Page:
Charles Schwab worked for the lumber yard and loaded the trains with logs. As he was tightening a chain on logs it broke throwing him under the wheels of the train. The train severed his left leg close to his hip and severely crushed his hip. He was being hauled to Williamsport for care but died by the time they reached Cedar Run. Charles John Schwab was latter buried in the Wellsboro cemetery. Just the day before in Leetonia, Jacob Matthews a brakeman for the railroad also had a serious accident crushing his foot. He did however survive his accident. It is a reminder of how perilous working in the logging and railroad business was and still is.
I took the grandson, John, and his wife around Leetonia showing them some of what is left and pointing out where things used to be. Leetonia is a far cry from what it looked like in the days of John's grandfather. The whistle of the train has long stopped, the sound of the lumber mill silent and the smell of tanning fluid gone. But there is something about Leetonia that still stirs the imagination of things past. Sometimes it is so real you think you can hear the whistle and feel the joy and pain of the people who scraped out a living in Leetonia. One of our last stops was at the graveyard. Flags decorating the soldiers graves and a sober reminder that life didn't always make it past childhood as you look at the long line of infant graves up the side of the mountain. It is a bit of a hike up the steep slope of the cemetery and I was asked why didn't they bury people where it was flat? My only answer is flat is a premium space around here and it was generally used for building and work. I guess eternal rest was best in another space. It was also close to the school/church building that no longer exists.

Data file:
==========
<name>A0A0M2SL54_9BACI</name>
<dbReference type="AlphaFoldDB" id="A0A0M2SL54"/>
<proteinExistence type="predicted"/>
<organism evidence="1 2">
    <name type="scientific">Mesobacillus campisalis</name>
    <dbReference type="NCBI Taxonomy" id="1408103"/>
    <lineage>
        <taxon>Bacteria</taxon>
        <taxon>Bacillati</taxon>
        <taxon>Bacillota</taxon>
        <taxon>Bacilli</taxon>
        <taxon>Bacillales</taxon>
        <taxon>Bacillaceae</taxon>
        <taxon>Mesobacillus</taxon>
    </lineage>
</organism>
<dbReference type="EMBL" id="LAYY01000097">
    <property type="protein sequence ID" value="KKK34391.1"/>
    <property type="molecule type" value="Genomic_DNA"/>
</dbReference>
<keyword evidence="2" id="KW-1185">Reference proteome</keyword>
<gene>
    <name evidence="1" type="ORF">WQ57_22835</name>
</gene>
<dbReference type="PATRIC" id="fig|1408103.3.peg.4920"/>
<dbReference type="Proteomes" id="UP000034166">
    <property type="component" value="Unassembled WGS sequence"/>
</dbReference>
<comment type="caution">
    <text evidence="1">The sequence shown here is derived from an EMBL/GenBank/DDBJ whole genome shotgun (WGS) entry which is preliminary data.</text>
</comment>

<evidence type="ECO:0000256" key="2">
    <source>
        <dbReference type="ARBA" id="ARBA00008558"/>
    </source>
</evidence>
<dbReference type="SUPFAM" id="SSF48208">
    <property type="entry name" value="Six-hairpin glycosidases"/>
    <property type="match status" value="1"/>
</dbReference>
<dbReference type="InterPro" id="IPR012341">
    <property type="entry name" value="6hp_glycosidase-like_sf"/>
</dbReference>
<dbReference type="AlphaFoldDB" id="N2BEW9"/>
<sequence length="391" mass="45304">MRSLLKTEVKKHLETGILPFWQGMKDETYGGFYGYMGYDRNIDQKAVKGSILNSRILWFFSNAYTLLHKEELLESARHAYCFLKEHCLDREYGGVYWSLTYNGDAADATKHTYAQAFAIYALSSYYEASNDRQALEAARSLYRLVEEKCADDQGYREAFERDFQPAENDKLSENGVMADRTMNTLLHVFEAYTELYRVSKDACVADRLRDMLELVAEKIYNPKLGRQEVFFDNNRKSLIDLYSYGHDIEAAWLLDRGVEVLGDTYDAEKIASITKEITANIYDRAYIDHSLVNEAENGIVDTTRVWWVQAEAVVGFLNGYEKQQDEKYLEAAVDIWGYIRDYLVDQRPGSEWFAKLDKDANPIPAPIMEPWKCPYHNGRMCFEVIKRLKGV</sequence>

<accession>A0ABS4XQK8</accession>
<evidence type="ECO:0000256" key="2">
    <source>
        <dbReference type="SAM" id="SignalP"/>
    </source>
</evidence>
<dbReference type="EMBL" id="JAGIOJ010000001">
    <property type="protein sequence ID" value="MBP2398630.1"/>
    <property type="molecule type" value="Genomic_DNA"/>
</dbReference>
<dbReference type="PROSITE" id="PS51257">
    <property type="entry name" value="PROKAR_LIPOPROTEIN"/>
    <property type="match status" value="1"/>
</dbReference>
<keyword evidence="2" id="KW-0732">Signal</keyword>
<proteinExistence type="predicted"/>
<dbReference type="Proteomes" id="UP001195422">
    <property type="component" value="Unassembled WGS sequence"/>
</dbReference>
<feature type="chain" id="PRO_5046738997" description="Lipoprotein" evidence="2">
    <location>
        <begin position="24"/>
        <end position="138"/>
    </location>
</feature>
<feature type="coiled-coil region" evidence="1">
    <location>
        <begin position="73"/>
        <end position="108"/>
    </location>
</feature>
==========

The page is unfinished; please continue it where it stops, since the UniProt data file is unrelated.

Mountain girl, Paula, logging out.